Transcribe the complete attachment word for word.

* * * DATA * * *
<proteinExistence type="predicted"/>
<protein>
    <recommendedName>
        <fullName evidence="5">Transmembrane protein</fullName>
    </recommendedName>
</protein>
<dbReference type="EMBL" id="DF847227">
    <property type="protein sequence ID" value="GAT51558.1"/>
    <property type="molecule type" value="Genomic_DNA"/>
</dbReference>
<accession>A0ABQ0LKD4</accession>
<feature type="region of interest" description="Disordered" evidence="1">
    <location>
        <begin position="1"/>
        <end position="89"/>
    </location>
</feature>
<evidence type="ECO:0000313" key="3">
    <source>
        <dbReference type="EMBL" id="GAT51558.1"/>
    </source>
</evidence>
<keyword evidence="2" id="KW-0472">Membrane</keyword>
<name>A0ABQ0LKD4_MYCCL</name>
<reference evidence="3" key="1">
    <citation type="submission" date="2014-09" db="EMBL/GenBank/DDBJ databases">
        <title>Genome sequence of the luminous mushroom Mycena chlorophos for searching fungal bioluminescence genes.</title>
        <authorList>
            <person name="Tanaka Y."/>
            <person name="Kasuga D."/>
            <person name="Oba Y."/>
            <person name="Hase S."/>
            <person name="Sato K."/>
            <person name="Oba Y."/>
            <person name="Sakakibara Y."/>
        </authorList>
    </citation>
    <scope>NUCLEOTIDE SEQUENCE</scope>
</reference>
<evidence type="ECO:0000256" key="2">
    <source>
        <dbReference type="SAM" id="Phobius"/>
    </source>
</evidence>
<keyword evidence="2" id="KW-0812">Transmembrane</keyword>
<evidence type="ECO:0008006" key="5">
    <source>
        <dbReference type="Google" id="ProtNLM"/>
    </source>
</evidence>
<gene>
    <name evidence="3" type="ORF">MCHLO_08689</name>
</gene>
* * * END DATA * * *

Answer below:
<proteinExistence type="predicted"/>
<protein>
    <recommendedName>
        <fullName evidence="5">Transmembrane protein</fullName>
    </recommendedName>
</protein>
<dbReference type="EMBL" id="DF847227">
    <property type="protein sequence ID" value="GAT51558.1"/>
    <property type="molecule type" value="Genomic_DNA"/>
</dbReference>
<accession>A0ABQ0LKD4</accession>
<feature type="region of interest" description="Disordered" evidence="1">
    <location>
        <begin position="1"/>
        <end position="89"/>
    </location>
</feature>
<evidence type="ECO:0000313" key="3">
    <source>
        <dbReference type="EMBL" id="GAT51558.1"/>
    </source>
</evidence>
<keyword evidence="2" id="KW-0472">Membrane</keyword>
<name>A0ABQ0LKD4_MYCCL</name>
<reference evidence="3" key="1">
    <citation type="submission" date="2014-09" db="EMBL/GenBank/DDBJ databases">
        <title>Genome sequence of the luminous mushroom Mycena chlorophos for searching fungal bioluminescence genes.</title>
        <authorList>
            <person name="Tanaka Y."/>
            <person name="Kasuga D."/>
            <person name="Oba Y."/>
            <person name="Hase S."/>
            <person name="Sato K."/>
            <person name="Oba Y."/>
            <person name="Sakakibara Y."/>
        </authorList>
    </citation>
    <scope>NUCLEOTIDE SEQUENCE</scope>
</reference>
<evidence type="ECO:0000256" key="2">
    <source>
        <dbReference type="SAM" id="Phobius"/>
    </source>
</evidence>
<keyword evidence="2" id="KW-0812">Transmembrane</keyword>
<evidence type="ECO:0008006" key="5">
    <source>
        <dbReference type="Google" id="ProtNLM"/>
    </source>
</evidence>
<gene>
    <name evidence="3" type="ORF">MCHLO_08689</name>
</gene>